Updated on 26 Jun 2019 | 3 Min Read

What's the difference between Oracle and MySQL

Both Oracle and MySQL are the most popular relational databases which are actively used today. Either online or offline, they are the most used database systems. As both of them are developed by the Oracle Corporation, hence, there is a buzz regarding their differences. This thing is also asked mostly in MySQL interview questions.

The significant difference between Oracle and MySQL is their capabilities; Oracle is much more potent than my SQL. Here are some of the major influencing factors that create a distinction between Oracle and MySQL for your better understanding.

Features Oracle MySQL
Type Oracle is an object-relational database management system or in short ORDBMS. MySQL is an open-source relational database management system.
Cost Oracle is extremely expensive as it is licensed and supports multiple functions. If you just need educational or testing purposes then consider another version of it, which is Express edition. MySQL is free to use and license under the general public license or GNU.
Scalability Oracle is recommended only for large scale deployments and large business platforms. MySQL is recommended for small business platforms.
Stored procedures Oracle efficiently supports the stored procedure for the database. This can be accessed independently or triggered by significant events. MySQL does not support stored procedures until version 5.
Customizability Oracle is a closed source; hence, it cannot be customized. MySQL can be modified as per the programmer’s abilities to basically suit the environment’s basic requirements.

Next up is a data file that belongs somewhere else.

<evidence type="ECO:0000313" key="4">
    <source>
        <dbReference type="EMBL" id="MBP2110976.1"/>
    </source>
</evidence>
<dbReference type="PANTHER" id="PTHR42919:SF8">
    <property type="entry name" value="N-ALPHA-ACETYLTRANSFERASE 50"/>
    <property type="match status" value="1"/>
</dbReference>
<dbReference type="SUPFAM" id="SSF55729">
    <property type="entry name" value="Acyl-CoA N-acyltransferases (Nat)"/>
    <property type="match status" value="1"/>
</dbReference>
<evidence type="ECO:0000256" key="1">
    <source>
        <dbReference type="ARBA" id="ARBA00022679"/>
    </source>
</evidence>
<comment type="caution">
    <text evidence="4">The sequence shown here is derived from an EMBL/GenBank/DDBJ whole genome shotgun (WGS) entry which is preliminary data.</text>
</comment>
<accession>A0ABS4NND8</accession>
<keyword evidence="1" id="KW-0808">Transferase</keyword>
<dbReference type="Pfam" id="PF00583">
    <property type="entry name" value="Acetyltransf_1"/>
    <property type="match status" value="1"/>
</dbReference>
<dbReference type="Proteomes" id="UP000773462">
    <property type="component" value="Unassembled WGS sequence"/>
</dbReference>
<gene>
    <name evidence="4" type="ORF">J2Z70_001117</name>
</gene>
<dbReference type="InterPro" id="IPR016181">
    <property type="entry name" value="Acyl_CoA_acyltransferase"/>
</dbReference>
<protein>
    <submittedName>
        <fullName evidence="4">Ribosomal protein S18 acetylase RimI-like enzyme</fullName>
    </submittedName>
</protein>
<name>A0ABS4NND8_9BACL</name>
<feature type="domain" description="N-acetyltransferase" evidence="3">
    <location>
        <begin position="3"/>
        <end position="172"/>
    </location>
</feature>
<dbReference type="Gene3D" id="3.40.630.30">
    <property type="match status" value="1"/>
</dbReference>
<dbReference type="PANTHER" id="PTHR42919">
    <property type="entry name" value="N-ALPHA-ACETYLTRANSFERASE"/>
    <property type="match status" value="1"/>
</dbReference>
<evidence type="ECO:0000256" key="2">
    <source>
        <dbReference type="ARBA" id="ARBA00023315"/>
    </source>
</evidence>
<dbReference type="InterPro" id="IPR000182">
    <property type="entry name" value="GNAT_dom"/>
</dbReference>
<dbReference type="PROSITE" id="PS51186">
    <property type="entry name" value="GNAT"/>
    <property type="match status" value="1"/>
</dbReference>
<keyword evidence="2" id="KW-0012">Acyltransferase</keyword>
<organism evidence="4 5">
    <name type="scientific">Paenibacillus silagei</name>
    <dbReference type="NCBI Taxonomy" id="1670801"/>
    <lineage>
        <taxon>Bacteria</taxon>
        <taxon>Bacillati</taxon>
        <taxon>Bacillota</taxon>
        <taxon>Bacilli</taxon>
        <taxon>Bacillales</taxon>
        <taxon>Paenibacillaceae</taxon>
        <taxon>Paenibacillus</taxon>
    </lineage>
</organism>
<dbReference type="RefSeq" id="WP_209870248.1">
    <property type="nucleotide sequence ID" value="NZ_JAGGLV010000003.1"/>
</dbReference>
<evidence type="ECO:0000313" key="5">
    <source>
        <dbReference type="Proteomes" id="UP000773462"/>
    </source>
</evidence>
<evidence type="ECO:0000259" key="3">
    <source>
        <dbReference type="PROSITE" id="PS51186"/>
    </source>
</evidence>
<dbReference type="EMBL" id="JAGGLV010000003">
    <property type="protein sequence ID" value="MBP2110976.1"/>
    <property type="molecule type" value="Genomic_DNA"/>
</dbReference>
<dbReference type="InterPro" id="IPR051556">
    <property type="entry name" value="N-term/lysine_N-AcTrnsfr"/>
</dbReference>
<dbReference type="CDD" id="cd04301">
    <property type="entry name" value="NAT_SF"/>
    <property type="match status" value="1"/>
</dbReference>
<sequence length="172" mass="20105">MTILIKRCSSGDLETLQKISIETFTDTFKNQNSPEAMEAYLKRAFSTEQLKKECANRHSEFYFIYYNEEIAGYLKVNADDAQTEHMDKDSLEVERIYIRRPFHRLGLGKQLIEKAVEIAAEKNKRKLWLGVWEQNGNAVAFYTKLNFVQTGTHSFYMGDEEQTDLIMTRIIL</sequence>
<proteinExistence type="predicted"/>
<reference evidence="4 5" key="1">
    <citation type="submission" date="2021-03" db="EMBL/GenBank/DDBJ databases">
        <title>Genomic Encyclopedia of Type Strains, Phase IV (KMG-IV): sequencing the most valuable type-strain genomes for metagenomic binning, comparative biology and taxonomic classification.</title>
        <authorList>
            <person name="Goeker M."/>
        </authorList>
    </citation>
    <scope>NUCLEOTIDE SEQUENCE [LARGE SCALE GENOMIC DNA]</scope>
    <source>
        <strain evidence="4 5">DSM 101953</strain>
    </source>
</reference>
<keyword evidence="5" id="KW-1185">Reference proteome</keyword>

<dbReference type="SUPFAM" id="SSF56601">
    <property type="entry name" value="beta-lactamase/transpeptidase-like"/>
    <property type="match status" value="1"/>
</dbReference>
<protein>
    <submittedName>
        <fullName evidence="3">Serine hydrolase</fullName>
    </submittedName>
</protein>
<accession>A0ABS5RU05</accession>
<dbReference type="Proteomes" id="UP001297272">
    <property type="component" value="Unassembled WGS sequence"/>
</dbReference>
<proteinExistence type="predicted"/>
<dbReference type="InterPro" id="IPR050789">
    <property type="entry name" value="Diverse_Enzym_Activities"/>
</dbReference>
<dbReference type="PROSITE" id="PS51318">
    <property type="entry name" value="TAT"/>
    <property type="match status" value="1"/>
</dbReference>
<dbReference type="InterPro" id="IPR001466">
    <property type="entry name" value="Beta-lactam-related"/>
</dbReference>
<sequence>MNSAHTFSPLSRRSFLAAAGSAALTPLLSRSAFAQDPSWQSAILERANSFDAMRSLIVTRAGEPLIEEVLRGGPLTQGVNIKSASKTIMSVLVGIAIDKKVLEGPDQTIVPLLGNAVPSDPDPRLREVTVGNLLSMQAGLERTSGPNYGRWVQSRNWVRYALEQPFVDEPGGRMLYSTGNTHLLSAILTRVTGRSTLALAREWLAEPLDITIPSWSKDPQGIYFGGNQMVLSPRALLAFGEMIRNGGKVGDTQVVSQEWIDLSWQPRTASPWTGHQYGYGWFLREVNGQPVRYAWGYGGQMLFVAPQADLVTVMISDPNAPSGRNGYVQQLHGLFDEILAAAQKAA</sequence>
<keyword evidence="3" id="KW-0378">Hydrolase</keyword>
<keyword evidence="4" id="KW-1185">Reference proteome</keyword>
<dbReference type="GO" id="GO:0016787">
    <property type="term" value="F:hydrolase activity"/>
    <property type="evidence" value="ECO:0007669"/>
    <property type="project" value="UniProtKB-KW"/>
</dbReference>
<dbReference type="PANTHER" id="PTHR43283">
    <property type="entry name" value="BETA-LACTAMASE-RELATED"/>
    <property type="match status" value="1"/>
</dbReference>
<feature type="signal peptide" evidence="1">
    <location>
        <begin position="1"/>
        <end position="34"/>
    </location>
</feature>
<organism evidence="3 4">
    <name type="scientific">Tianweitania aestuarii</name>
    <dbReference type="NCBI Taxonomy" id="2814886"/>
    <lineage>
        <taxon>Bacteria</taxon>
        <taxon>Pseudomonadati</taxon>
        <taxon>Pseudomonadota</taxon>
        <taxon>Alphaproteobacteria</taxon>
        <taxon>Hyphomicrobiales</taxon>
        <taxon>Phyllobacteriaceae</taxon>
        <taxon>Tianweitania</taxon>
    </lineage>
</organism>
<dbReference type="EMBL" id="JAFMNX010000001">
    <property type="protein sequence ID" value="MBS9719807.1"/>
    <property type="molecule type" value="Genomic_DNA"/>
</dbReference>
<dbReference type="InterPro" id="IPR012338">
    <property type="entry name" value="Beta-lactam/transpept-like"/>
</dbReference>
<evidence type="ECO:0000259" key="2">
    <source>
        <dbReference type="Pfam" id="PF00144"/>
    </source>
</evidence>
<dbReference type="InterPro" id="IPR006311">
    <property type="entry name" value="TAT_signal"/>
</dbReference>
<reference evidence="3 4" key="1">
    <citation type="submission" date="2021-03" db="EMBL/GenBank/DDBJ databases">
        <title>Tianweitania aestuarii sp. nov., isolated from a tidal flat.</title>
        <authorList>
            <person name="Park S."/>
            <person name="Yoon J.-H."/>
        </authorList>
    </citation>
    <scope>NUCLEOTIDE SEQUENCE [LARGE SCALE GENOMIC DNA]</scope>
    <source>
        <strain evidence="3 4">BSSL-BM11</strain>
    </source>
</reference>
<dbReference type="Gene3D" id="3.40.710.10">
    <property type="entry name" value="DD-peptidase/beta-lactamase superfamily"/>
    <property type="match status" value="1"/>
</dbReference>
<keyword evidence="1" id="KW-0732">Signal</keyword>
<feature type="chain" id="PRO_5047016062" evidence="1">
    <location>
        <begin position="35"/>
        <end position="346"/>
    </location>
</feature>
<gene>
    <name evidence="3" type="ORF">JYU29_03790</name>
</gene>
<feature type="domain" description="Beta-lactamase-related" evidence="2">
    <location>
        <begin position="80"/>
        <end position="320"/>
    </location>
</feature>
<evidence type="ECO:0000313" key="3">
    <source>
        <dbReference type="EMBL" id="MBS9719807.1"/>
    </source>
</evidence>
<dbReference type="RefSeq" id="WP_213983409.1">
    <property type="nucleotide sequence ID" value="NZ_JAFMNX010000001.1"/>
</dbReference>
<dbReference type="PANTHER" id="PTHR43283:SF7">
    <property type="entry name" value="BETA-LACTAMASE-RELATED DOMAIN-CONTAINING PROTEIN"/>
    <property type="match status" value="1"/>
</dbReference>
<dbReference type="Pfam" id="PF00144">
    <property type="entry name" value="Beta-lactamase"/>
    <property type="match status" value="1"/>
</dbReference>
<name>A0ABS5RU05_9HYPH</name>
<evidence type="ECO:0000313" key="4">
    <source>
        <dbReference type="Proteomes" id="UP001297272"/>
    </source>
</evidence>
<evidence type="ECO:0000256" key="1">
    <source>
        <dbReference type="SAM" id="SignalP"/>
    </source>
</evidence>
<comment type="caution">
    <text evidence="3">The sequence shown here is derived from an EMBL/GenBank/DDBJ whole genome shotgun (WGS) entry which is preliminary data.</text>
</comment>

Data partitioning In a precise manner Oracle support data partitioning. MySQL does not support the data partitioning. For every specific data set file, it requires a server.
Security For security reasons while logging Oracle requires a username, profile validation, and password. While logging MySQL requires only the username, host, and password.
Related Article: Joins in MySql

Due to the extensive capabilities of Oracle, its use in large scale deployments is appreciated. Large scale platforms can easily justify their abilities. The only drawback of using Oracle is that the licensing cost is higher, and in order to use the software, it has to be purchased. Hence, it is recommended for large scale platforms or for the stable publishers to use it for their business.

On the other hand, MySQL is simplified and bounded with no such have responsibility. At a negligible cost, it provides the basis for the fundamentals and associated functions of a relational database. It can be used by anyone under the GNU GPL license. This license allows it to be used for as long as a derivation of the same license is also shared.

Final thoughts

If you are looking for building an application that requires and stable and effective database functioning, then you can consider Oracle. As it supports the broad set of data hence enhances the overall productivity.